}

This method uses another helper method, getAWSCredentials():

private AwsCredentialsProvider getAwsCredentials(String accessKeyID, String secretAccessKey {
    AwsBasicCredentials awsBasicCredentials = AwsBasicCredentials.create(accessKeyID, secretAccessKey);
    AwsCredentialsProvider awsCredentialsProvider = () -> awsBasicCredentials;
    return awsCredentialsProvider;
}

Really, you can set up the client when you use it, but helper methods are a bit more elegant. With that out of the way, let's make an endpoint for topic creation:

@RequestMapping("/createTopic")
private String createTopic(@RequestParam("topic_name") String topicName) throws URISyntaxException {

    // Topic name cannot contain spaces
    final CreateTopicRequest topicCreateRequest = CreateTopicRequest.builder().name(topicName).build();

    // Helper method makes the code more readable
    SnsClient snsClient = getSnsClient();

    final CreateTopicResponse topicCreateResponse = snsClient.createTopic(topicCreateRequest);

    if (topicCreateResponse.sdkHttpResponse().isSuccessful()) {
        System.out.println("Topic creation successful");
        System.out.println("Topic ARN: " + topicCreateResponse.topicArn());
        System.out.println("Topics: " + snsClient.listTopics());
    } else {
        throw new ResponseStatusException(
            HttpStatus.INTERNAL_SERVER_ERROR, topicCreateResponse.sdkHttpResponse().statusText().get()
        );
    }

    snsClient.close();

    return "Topic ARN: " + topicCreateResponse.topicArn();
}

Note: If your system is behind a proxy then you need to configure your SnsClient with a custom HTTP client set to work with your proxy:

SnsClient snsClient = SnsClient.builder()
        .credentialsProvider(getAwsCredentials(
                "Access Key ID",
                "Secret Key"))
        .httpClient(getProxyHTTPClient("http://host:port"))
        .region(Region.US_EAST_1) // Set your selected region
        .build();

private SdkHttpClient getProxyHTTPClient(String proxy) throws URISyntaxException {
    URI proxyURI = new URI(proxy);
    // This HTTP Client supports custom proxy
    final SdkHttpClient sdkHttpClient = ApacheHttpClient.builder()
            .proxyConfiguration(ProxyConfiguration.builder()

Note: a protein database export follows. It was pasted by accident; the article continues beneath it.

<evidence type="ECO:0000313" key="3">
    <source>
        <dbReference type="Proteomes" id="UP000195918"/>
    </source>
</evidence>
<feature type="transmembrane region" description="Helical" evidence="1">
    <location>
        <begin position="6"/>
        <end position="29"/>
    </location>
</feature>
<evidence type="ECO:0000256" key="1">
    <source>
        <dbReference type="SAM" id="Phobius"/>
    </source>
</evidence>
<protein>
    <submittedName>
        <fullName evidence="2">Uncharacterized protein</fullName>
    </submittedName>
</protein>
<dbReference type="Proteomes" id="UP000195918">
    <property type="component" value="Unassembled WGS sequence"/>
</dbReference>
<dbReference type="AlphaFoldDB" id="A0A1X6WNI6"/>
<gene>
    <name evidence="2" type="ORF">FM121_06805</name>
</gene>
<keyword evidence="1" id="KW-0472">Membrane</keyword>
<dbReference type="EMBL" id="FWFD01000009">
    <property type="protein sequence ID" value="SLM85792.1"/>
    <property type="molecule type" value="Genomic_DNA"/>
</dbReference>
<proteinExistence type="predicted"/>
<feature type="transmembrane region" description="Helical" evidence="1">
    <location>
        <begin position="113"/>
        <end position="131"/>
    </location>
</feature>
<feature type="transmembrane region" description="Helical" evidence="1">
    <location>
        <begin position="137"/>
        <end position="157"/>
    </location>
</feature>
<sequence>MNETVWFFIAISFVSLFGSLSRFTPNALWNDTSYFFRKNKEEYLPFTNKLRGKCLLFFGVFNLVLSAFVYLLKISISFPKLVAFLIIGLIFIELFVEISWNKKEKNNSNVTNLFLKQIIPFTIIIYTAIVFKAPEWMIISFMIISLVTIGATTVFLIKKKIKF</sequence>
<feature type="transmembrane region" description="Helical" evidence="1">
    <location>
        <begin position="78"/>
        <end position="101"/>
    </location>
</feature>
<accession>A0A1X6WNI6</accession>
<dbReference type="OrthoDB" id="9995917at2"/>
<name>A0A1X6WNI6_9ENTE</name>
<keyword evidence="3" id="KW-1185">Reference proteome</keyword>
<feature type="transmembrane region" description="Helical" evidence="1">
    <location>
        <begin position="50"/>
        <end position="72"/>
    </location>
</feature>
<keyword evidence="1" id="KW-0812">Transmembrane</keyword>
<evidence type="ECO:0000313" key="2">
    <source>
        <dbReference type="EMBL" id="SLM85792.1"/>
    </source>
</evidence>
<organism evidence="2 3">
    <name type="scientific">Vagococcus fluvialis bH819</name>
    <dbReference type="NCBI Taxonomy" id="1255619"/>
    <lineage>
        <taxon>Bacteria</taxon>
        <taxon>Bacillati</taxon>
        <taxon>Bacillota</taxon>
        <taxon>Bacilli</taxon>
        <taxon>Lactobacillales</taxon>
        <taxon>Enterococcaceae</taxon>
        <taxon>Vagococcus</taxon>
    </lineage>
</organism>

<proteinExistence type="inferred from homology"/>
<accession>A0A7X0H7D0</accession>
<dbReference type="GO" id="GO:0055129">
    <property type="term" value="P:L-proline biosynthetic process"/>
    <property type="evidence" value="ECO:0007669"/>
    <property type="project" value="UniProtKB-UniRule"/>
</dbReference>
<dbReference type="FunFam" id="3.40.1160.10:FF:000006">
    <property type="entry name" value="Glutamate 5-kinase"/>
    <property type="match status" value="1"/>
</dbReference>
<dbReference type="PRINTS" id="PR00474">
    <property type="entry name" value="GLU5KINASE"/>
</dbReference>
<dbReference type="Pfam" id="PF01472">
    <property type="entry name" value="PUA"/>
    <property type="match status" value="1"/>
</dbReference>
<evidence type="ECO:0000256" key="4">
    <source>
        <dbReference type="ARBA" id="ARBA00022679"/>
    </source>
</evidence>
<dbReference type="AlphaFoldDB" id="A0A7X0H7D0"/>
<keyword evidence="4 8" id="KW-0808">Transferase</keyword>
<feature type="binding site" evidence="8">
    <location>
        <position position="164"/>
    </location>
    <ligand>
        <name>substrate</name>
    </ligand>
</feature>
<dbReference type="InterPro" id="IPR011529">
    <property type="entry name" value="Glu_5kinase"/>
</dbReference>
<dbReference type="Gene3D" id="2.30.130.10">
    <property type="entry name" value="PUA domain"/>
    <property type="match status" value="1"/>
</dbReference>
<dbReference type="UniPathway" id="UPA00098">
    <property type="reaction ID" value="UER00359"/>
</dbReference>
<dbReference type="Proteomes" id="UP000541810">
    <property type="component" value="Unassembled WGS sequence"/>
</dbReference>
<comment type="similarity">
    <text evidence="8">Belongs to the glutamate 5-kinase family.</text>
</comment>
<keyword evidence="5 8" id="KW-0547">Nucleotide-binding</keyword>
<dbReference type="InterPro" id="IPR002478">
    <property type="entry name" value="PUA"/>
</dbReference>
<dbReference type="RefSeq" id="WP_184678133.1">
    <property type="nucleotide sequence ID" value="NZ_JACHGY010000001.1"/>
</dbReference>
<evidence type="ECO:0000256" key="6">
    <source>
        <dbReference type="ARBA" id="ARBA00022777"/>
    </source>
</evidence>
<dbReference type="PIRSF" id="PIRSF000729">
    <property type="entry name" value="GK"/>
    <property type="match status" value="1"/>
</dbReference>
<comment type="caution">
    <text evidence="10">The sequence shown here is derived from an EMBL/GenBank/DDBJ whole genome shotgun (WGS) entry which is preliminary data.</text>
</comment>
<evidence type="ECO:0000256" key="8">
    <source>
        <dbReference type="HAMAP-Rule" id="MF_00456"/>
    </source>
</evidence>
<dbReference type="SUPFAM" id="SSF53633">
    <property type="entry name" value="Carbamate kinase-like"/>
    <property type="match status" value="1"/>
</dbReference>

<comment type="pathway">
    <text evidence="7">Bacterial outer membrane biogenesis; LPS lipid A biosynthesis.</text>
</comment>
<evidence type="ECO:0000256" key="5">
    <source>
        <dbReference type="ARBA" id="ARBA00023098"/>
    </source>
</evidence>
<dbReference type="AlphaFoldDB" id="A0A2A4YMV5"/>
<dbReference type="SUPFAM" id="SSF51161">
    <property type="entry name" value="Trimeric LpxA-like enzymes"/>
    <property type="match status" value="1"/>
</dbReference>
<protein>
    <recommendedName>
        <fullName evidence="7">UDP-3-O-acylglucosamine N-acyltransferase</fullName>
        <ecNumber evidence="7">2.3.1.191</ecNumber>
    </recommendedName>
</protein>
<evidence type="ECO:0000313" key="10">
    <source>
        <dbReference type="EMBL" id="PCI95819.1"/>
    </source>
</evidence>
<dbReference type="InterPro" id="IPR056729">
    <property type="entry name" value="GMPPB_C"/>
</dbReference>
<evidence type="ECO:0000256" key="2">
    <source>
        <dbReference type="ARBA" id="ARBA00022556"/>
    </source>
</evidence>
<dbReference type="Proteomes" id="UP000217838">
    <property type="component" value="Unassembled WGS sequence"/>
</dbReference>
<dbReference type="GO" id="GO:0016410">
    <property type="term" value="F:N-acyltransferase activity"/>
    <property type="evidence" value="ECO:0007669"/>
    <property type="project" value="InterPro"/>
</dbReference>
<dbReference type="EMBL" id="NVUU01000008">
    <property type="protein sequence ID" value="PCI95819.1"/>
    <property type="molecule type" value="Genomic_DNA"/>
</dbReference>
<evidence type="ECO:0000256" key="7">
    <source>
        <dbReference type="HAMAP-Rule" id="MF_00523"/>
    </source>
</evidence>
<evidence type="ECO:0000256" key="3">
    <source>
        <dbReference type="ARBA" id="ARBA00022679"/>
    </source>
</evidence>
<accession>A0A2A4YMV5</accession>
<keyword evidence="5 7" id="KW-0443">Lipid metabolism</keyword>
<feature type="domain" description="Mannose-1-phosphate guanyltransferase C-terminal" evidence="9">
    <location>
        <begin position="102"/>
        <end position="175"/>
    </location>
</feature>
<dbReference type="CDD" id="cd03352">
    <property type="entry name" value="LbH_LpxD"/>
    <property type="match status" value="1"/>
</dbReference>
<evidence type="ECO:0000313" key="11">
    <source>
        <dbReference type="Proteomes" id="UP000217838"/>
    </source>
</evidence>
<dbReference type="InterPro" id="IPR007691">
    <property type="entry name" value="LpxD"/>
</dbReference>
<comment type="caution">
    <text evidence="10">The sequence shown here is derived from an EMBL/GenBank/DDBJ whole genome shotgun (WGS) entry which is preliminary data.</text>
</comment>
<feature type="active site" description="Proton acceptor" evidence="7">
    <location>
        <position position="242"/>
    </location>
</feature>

.endpoint(proxyURI)
                    .build())
            .build();

    return sdkHttpClient;
}

Or, you could use the system proxy:

private SdkHttpClient getProxyHTTPClient() throws URISyntaxException {
    // This HTTP Client supports system proxy
    final SdkHttpClient sdkHttpClient = ApacheHttpClient.builder()
            .proxyConfiguration(ProxyConfiguration.builder()
                    .useSystemPropertyValues(true)
                    .build())
            .build();

    return sdkHttpClient;
}

Finally, let's make a curl request to test out if our topic creation works:

$ curl http://localhost:8080/createTopic?topic_name=Stack-Abuse-Demo
Topic ARN: arn:aws:sns:us-east-1:123456789:Stack-Abuse-Demo

You can also confirm if the topic was created or not from your AWS console:

AWS SNS Topics

Please store the topic ARN (Amazon Resource Name) somewhere (for example in a database along with user records) as we'll need it later.

Subscribing to a Topic

With the topic setup out of the way, let's make an endpoint for subscription. Since we're doing email, we'll set the protocol to for "email". Please note than in AWS terms, a "subscriber" is referred to as an "endpoint", so we'll use our email address for the endpoint property:

@RequestMapping("/addSubscribers")
private String addSubscriberToTopic(@RequestParam("arn") String arn) throws URISyntaxException {

    SnsClient snsClient = getSnsClient();

    final SubscribeRequest subscribeRequest = SubscribeRequest.builder()
            .topicArn(arn)
            .protocol("email")
            .endpoint("[email protected]")
            .build();

    SubscribeResponse subscribeResponse = snsClient.subscribe(subscribeRequest);

    if (subscribeResponse.sdkHttpResponse().isSuccessful()) {
        System.out.println("Subscriber creation successful");
    } else {
        throw new ResponseStatusException(
            HttpStatus.INTERNAL_SERVER_ERROR, subscribeResponse.sdkHttpResponse().statusText().get()
        );
    }
    snsClient.close();

    return "Subscription ARN request is pending. To confirm the subscription, check your email.";
}

Let's send another curl request:

$ curl http://localhost:8080/addSubscribers?arn=arn:aws:sns:us-east-1:123456789:Stack-Abuse-Demo
Subscription ARN request is pending. To confirm the subscription, check your email.

Note: The subscriber needs to confirm the subscription by visiting their email address and clicking on the confirmation email sent by AWS:

AWS SNS Topic Subscription

Sending Emails

Now you can publish emails to your topic, and all the recipients who have confirmed their subscription should receive the message:

@RequestMapping("/sendEmail")